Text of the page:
One of the most fascinating subjects for photography are flowers. They are bright, vibrant, come in all shapes and sizes and thankfully they are plentiful. There are flowers for every season, for every reason, for every mood and for every lens!

The best thing about flower photography is that you don’t need fancy cameras and or lenses. Yes, a macro lens will take you closer and you would be able to make super sharp images of small details, but if you do it right your kit lens will provide you with excellent images as well.

Camera settings

Flowers Photography Tips

The most important thing about shooting flowers, and this is presuming that you are shooting out in the wild and not inside a lobby, is to keep an eye on the lighting condition. Light will not only affect the kind of exposure setting you need for your images, but it will also affect the white balance. If you can change the white balance settings on the fly for change in lighting conditions (between overcast, to sunny to blue sky) then great. Else, set the white balance to auto and shoot in RAW to correct later.

Another thing that you need to keep in mind is to retain the details in the flowers, especially in the petals. If you over-expose the image the details will be lost forever. Always try to under expose by 1/3 or 2/3 stop to be on the safe side. If you are using a DSLR there is a meter inside which indicates how much you are off when shooting in manual mode. Simply turn the main or (and) the sub-command dials to adjust the shutter speed or (and) aperture. You won’t get this if you shoot in aperture priority, shutter priority or the program modes.

Shoot in RAW

Flowers Photography For Beginners

Speaking of RAW, there are thousands of advantages shooting in RAW. I shall briefly discuss here some of them which are related with flower photography. One of the immediate benefits of shooting in RAW is it retains all the color information. RAW is a lossless format and that means you can do a lot more with RAW than with JPEG files. You can choose to enhance specific areas of your image during processing, increase saturation, bring out details from the shadows and suppress highlights. Another plus is you can shoot at higher ISO and still be able to reduce noise while processing your images in Photoshop. Higher ISO allows you to shoot at a faster shutter speed. Faster shutter speed freezes the flowers and cuts down on blur.

Tripod

You can never realize the true benefit of using a tripod for flower photography unless you shoot a session without it and then follow it up with a session immediately after where you use a tripod. For flower photography in nature, a small tripod, such as a table-top one would suffice. But ensure that it can carry the weight of your camera and lens plus whatever other contraption you have attached to your camera.

Dealing with wind

Flowers Photography (Main Image)

Wind is your greatest enemy when you want to shoot flower photos. The slightest bit of wind blowing across the scene can ruin your composition and result in blurry images. Photographers go to great lengths in order to counter wind. They use all kinds of stuff including wind breakers, sheets of cloth and even reflectors are not unheard off. However if there is a strong wind blowing, there’s nothing that you can do except wait until it blows off.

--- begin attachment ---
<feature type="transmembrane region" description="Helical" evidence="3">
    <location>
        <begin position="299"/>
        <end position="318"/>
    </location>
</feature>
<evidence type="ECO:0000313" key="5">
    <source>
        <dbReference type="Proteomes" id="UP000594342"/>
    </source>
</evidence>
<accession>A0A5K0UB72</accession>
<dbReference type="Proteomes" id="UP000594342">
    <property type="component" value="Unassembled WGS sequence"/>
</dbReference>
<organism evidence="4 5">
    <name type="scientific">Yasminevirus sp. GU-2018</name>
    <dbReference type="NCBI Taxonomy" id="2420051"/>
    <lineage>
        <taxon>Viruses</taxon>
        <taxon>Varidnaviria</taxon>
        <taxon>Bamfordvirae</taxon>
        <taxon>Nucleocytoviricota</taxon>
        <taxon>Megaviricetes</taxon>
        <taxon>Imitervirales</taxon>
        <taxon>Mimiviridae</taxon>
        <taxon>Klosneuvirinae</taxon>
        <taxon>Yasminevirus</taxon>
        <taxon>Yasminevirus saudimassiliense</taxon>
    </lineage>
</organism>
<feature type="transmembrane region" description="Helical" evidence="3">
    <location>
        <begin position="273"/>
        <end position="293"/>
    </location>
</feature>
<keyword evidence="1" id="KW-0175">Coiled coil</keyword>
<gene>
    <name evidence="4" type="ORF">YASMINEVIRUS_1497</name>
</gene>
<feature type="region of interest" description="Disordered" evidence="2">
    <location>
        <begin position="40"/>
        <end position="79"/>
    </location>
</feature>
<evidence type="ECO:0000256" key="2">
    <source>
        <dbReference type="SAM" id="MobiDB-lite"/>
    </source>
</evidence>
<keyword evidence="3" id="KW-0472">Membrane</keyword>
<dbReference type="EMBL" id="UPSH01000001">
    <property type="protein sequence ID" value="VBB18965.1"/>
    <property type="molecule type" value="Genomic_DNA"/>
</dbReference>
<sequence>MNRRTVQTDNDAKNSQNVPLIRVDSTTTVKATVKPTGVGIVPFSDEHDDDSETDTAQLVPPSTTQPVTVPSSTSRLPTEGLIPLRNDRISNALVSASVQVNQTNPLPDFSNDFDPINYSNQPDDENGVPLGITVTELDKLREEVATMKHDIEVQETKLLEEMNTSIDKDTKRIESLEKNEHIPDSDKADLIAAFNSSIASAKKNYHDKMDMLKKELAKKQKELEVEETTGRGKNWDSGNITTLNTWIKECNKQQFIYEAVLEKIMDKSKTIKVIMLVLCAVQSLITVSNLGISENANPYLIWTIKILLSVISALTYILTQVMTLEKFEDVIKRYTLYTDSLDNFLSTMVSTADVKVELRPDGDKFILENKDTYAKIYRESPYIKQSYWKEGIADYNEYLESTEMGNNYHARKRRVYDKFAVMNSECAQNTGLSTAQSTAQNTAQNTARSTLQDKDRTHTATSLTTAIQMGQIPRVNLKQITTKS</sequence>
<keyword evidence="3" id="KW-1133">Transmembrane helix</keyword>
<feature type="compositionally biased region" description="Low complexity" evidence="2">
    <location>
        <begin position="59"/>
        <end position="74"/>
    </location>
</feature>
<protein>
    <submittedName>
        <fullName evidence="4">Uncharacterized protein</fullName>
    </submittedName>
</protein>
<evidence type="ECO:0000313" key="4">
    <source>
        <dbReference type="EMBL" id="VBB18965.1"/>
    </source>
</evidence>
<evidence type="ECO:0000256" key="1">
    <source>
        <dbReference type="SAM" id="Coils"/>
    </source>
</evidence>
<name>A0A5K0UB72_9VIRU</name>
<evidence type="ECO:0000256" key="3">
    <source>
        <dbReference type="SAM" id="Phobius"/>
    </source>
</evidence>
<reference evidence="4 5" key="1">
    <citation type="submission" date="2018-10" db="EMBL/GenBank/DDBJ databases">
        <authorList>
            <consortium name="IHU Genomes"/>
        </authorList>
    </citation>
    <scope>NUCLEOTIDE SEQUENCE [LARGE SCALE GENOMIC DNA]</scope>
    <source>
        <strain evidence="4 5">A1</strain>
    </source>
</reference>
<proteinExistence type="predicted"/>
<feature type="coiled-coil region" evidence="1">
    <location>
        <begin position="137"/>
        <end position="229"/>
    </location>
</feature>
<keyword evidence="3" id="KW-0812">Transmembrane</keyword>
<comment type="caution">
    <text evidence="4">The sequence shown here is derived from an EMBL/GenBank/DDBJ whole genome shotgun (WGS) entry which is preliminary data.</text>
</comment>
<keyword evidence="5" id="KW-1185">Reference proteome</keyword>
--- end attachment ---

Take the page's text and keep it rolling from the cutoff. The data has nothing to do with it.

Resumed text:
Composition

Your greatest inspiration to shoot flower photos should be the nature itself. When I shoot I tend to draw from the scene that’s in front of me. The fresh air, the vibrant colors and the happiness that comes from being out amidst nature (and away from my computer) are more than enough for me to fire up my imagination and my creativity. I don’t need a second invitation. But if you are looking for compositional ideas, try looking at other people’s work. Printed photography magazines always inspired me when I was growing up. Today we have the internet which is such a vast ocean of information. You can check thousands of photos and draw inspiration from them.

Flower Photography Composition

You don’t always have to show the entire flower in your image. You can show the arrangement of the petals, zoom in on the pollens, or even highlight just one of the petals for an interesting image. Some photographers compose while laying on their back and looking up. This is an interesting way to shoot especially if the sky is a vibrant blue and the flowers have a contrasting color.

Rajib Mukherjee

Rajib Mukherjee

Rajib’s love for the road is second only to his love for photography. Wanderlust at heart and a shutterbug who loves to document his travels via his lenses; his two passions compliment each other perfectly. He has been writing for over 6 years now, which unsurprisingly, revolve mostly around his two favourite pursuits.
Rajib Mukherjee

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  • Emile Bellott

    Great tips. I’ll add another one : #10 If you are not limited ( by recycle time on a flash, for example ) take multiple shots in quick succession. If the time gap is very small, people haven’t changed posture, but smiles come and go. You can splice the best parts of two shots in quick succession.

    #11 Take another one about 1/4 to 1/2 sec after the “official” shot. It’s often better because people relax their stiffness and grimace. Smiles may be better. I’ll often do “3…3…1…” click … click

    Apropos of #7 above, I often ham it up with the Austin Powers line: “Work with me…Work with m..”

  • beptep

    Emile, awesome tips, thanks for sharing!